[ Back to EurekAlert! ] Public release date: 3-May-2010
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Contact: Prabhu Ponkshe
703-918-4860
Burness Communications

Adolescent smokers don't recognize early signs of nicotine dependence

New study shows kids who smoke few cigarettes a month also at risk

Washington, DC, May 3, 2010--Kids who have just started smoking, but not on a daily basis, don't seem to recognize the early symptoms of dependence, according to a new study.

Published in the latest issue of Pediatrics by Chyke Doubeni, MD, MPH of the University of Massachusetts, the study found that among kids who have started smoking, "an urge to smoke or being irritable because they are not able to smoke is a sign of early dependence. But they don't seem to recognize that symptoms such as irritability are harbingers of addiction."

"Previous studies have already shown that there is a strong correlation between symptoms of nicotine dependence and nicotine addiction. This study shows that adolescents who start smoking, don't appear to recognize the early signs of dependence," Doubeni said. Other signs of early dependence that go unnoticed include experiencing a desire to smoke or craving for a cigarette.

The study concluded that nondaily use of tobacco can trigger any of these early signs of dependence. Early dependence promotes increased smoking. That in turn accelerates additional signs of dependence, which leads to even higher frequencies of smoking. Eventually, it leads to addiction.

The conclusions are based on a study that surveyed adolescent smokers every three to four months, over a four-year period from 2002-2006. The study found that over those four years, of the 370 subjects who had inhaled from a cigarette, 62% smoked at least once per month, 52% experienced dependence symptoms, and 40% went on to become daily smokers.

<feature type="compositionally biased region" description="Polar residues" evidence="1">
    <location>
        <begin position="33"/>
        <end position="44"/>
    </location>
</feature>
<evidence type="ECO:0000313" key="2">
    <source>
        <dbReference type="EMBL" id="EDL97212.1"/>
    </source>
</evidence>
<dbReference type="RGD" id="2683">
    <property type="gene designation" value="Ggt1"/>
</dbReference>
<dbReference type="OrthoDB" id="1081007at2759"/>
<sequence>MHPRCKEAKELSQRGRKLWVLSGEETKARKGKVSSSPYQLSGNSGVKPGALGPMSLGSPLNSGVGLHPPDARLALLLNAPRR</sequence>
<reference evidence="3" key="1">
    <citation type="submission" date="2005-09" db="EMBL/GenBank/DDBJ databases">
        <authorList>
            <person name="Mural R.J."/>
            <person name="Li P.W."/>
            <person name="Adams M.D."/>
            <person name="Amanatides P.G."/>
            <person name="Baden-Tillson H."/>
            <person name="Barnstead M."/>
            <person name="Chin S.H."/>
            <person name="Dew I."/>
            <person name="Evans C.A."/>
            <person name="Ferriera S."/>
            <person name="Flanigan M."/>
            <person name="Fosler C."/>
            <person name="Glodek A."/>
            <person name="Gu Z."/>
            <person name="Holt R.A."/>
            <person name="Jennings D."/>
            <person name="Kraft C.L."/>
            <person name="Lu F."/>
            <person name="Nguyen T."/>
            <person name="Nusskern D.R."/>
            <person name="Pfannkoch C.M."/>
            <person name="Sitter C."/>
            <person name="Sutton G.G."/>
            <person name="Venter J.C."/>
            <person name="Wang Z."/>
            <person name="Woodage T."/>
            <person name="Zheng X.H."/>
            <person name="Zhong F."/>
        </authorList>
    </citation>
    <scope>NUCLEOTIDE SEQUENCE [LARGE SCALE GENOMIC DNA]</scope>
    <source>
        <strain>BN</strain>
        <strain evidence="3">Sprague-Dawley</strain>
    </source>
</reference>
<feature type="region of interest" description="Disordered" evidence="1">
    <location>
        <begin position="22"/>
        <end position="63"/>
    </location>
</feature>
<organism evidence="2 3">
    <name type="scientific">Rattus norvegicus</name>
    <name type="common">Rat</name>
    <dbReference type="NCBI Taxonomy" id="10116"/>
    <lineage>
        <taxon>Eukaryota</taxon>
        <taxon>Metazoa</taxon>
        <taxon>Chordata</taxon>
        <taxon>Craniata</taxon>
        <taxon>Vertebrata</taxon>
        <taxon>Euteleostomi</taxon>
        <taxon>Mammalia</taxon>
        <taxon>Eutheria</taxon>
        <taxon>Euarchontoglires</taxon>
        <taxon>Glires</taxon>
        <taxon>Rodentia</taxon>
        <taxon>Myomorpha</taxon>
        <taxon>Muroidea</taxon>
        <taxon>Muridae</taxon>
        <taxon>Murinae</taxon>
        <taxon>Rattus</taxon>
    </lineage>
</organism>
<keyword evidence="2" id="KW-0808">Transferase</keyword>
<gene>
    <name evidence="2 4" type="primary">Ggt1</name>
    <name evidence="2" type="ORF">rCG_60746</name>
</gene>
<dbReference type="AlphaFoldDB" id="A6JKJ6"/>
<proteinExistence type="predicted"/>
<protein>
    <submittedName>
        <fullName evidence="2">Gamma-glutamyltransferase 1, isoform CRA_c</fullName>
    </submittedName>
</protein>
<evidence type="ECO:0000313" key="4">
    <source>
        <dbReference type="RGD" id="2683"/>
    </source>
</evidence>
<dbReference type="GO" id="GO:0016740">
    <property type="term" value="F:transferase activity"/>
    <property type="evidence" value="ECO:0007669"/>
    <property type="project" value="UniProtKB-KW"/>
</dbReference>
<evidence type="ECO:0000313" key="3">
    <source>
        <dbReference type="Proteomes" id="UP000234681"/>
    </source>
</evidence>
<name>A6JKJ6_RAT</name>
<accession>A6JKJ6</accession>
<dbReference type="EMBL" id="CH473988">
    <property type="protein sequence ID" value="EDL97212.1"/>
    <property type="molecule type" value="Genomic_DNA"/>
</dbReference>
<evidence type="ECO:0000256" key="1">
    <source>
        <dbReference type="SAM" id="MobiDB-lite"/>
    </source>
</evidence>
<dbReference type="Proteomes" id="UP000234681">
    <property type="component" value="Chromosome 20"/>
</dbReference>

The study, "Early Course of Nicotine Dependence in Adolescent Smokers," provides additional evidence supporting the Food and Drug Administration's (FDA) recent rules placing restrictions on tobacco marketing to youth. Tobacco companies are challenging some of the FDA's rules in court.

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Doubeni's study was funded by the Substance Abuse Policy Research Program (SAPRP) of the Robert Wood Johnson Foundation. The research supplemented an existing SAPRP grant to Joseph DiFranza, MD, also of the University of Massachusetts.

The Substance Abuse Policy Research Program (www.saprp.org) of the Robert Wood Johnson Foundation funded research into policies related to alcohol, tobacco and illegal drugs from 1993 to 2008.

The Robert Wood Johnson Foundation focuses on the pressing health and health care issues facing our country. As the nation's largest philanthropy devoted exclusively to improving the health and health care of all Americans, the Foundation works with a diverse group of organizations and individuals to identify solutions and achieve comprehensive, meaningful and timely change. For more than 30 years the Foundation has brought experience, commitment, and a rigorous, balanced approach to the problems that affect the health and health care of those it serves. Helping Americans lead healthier lives and get the care they need—the Foundation expects to make a difference in our lifetime. For more information, visit www.rwjf.org.



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